Our companion Adam Hincks, SJ, a Ph.D. in physics from prestigious Princeton University, New Jersey, is a fascinating and puzzling person. While he was destined for a brilliant career as an astrophysicist at a renowned university or astronomical observatory, he rather felt… a powerful call for religious life. He then embarked on a discernement process at the end of which he joined the Society of Jesus and the Jesuit Province of Canada. He then completed part of his philosophical and theological training at Regis College in Toronto, where he was particularly interested in the cosmology of another Jesuit and scientist : none other than Pierre Teilhard de Chardin, SJ. Since then, Adam has pursued a brilliant academic career at the no less prestigious Gregorian University in Rome.On October 9th, he was visiting his alma mater Regis College, where he gave a lecture on the contribution of Jesuits to the development of science. He then granted an interview to journalist Michael Swan of Toronto’s Catholic Register about the porous boundaries between faith and reason, as well as between his vocation as a Jesuit and his vocation as a scientist.“I never considered that I left science to become a Jesuit,” Hincks told about 40 people gathered at Toronto’s Regis College for an evening talk about Jesuit contributions to science. More details in The Catholic Register.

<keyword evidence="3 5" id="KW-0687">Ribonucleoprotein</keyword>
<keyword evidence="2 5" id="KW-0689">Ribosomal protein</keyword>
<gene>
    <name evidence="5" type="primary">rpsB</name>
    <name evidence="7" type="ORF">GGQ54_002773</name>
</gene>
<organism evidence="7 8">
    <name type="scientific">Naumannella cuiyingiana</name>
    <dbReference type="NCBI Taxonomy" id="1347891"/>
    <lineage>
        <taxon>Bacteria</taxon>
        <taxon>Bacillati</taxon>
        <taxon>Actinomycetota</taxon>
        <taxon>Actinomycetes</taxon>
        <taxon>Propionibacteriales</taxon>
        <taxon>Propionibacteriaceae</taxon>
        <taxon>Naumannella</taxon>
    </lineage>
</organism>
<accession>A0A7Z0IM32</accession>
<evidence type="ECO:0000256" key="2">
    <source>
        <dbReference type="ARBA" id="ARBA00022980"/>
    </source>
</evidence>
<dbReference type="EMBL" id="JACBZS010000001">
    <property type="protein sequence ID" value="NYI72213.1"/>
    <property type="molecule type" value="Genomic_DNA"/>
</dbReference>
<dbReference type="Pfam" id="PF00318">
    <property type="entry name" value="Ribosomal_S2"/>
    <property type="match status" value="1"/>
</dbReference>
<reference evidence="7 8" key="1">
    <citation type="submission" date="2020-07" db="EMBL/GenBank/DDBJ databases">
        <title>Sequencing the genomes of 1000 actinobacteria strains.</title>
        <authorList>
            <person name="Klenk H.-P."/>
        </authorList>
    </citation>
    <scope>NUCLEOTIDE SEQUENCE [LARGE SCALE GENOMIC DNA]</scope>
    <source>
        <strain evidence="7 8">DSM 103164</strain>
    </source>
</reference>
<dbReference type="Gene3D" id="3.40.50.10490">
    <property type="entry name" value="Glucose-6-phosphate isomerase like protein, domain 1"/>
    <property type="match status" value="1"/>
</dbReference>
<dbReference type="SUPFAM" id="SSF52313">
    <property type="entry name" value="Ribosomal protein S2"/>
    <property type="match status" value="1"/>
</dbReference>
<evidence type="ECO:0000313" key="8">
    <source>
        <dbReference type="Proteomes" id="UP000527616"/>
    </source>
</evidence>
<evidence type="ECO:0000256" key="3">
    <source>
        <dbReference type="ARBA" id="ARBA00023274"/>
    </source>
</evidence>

Related Items of Interest
AMDG Podcast: Telling Old Stories in New Ways This Advent with Joe Durepos
Jesuit Headlines: Serving at the Border, A Game Designer Turned Jesuit and More
Philip Nahlik, SJ, Blends Science, Spirituality and Awe in His Care for Creation